A mature lady was assisted by two men into 30 Avenue Montaigne in Paris, France on February 12th, 1947. She donned fine furs, white gloves and an air of absenteeism. Inside the fashion house, she sat on the soon to be coveted couch, where she appeared to sleep for the duration of the press showing of 171 designs of haute couture.
The next day, the same woman returned to the fashion house alone and requested to see ten dresses again. So meticulous were her descriptions of the dresses, down to the very last stitch, that it took the sales staff no longer than 15 minutes to locate the ten garments. She left the house and made the famous phone call to America describing the line as the “New Look”. The woman was none other than Carmel Snow, iconic Editor-in-Chief of famed fashion magazine Harper Bazaar, and the house she entered that changed the fashion industry forever, was that of Christian Dior.
A mere three years before the debut of Dior’s first collection on that February day, the German troops of the Third Reich were occupying Paris. Parisian citizens were living through a period of poverty and dismay. The New Look returned to woman the femininity which had been put aside during the tragic war years. In essence Dior offered women a new look and a renewed outlook.
The first collection – Corolle – featured rounded shoulders, cinched waists and full skirts – celebrating femininity in its finest, most glamorous form. The elegance and extravagance of the ‘Corolla’ theme (the botanical term for a circlet of flower petals), with its distinctive off-the-shoulder décolleté and yards of magnificent material marked a new era for fashion.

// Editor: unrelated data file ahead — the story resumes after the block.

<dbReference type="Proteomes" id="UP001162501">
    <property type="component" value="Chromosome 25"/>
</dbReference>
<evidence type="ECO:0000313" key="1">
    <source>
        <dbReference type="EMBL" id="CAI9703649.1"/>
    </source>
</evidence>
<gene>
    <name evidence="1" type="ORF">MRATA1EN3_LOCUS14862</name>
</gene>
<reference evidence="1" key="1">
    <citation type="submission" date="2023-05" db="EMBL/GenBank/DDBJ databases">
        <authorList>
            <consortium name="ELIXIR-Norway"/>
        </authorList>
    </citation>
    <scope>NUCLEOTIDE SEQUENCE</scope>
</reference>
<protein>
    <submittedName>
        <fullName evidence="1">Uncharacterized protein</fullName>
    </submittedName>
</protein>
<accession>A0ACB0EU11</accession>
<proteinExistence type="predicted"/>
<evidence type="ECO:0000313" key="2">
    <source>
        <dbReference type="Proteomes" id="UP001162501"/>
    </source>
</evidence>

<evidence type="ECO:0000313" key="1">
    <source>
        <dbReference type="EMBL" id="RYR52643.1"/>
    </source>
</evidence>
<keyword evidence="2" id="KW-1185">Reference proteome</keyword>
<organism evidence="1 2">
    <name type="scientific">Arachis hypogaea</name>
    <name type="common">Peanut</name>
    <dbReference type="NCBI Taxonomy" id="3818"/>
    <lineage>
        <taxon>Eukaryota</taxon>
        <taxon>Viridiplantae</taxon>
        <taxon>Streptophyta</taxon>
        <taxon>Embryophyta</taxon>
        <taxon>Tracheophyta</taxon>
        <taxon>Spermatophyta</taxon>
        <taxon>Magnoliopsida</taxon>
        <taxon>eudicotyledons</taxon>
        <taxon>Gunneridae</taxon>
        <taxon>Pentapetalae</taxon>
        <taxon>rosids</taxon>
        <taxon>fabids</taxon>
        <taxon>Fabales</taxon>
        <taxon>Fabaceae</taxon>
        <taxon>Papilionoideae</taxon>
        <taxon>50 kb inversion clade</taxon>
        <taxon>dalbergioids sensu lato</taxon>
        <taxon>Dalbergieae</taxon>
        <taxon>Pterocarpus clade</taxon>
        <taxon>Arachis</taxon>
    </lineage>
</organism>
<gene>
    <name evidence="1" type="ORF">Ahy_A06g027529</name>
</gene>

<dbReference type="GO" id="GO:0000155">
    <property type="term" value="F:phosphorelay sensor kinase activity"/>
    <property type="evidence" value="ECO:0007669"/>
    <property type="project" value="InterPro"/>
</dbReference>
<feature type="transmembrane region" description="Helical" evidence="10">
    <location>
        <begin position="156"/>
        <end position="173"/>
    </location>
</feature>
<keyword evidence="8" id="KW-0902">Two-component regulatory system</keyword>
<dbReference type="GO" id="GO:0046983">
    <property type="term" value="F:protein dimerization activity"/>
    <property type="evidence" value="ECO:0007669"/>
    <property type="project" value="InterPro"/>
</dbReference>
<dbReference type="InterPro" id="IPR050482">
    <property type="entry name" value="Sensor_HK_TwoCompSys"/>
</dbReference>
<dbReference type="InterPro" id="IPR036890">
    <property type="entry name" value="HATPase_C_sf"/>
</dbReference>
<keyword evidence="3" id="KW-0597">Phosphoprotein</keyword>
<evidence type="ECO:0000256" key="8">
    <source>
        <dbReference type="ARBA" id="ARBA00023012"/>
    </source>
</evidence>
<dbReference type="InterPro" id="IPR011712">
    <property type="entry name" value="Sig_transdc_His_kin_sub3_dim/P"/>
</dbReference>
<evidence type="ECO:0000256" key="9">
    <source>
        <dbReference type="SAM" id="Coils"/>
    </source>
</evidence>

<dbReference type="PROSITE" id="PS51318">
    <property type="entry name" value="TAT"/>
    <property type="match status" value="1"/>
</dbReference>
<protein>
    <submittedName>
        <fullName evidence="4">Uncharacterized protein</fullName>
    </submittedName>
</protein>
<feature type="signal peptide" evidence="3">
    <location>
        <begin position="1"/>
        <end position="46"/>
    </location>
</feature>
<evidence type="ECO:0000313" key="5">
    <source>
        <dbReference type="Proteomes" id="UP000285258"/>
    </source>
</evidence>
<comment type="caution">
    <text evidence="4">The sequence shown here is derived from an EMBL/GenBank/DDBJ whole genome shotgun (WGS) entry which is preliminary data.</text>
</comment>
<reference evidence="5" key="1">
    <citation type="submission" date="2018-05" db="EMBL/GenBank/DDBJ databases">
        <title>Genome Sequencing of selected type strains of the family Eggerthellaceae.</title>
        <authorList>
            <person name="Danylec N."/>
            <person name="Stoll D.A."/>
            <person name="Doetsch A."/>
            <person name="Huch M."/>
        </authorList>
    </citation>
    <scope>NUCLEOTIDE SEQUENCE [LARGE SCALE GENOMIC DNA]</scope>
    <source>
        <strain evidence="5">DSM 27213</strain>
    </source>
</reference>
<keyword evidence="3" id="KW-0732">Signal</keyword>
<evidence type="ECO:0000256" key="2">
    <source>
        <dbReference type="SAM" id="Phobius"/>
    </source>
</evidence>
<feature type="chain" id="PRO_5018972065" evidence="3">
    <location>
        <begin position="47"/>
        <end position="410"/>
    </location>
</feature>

“Dior was like a magnificent painting you hang on the wall.” – Yves Saint Laurent
Christian Dior loved to play with silhouettes and shapes, and once stated “I have designed flower women.” In the 1950’s, haute couture fashion from the House of Dior were crafted from sumptuous fabrics, embellished and supported with boning, bodices, petticoats, and hip padding to give any woman wearing a Dior garment a graceful yet curvaceous figure.
Women from every walk of life loved Dior and he quickly became a household name. The couturier dressed the world’s most fabulous people. From first ladies and movie stars to royalty and socialites, they came from all corners of the globe to visit The House of Dior and be dressed in his famous fashion house at 30 Avenue Montaigne, Paris.
Dior was an artist. He found great inspiration in the female form – a spectacular canvas to which he created extraordinary, timeless works of wearable art. He mentored a future generation of haute couture designers, including Yves St. Laurent.
Dior’s untimely death in 1957 left a void in the fashion world. While he only designed for a decade, Dior was a pioneer of French fashion and today, remains the legend that inspired the spectacular French city to be dubbed the world’s capital of fashion. The House of Dior remains a true exemplar of fashion and with the inspiration of Dior at its helm; the line will continue to be at the forefront of imaginative yet wearable haute couture.
Christian Dior on the topic of elegance:
“I will only say now that elegance must be the right combination of distinction, naturalness, care and simplicity. Outside this, believe me, there is no elegance… only pretension. Elegance is not dependent on money. Of the four things I have mentioned above, the most important of all is care. Care in choosing your clothes. Care in wearing them. Care in keeping them. But it is possible for a woman to be elegant without spending very much money on her clothes, if she follows the basic rules of fashion and is careful to choose the clothes that suit her personality.”
By: Chelsea Forman – NICHE Magazine Winter 2013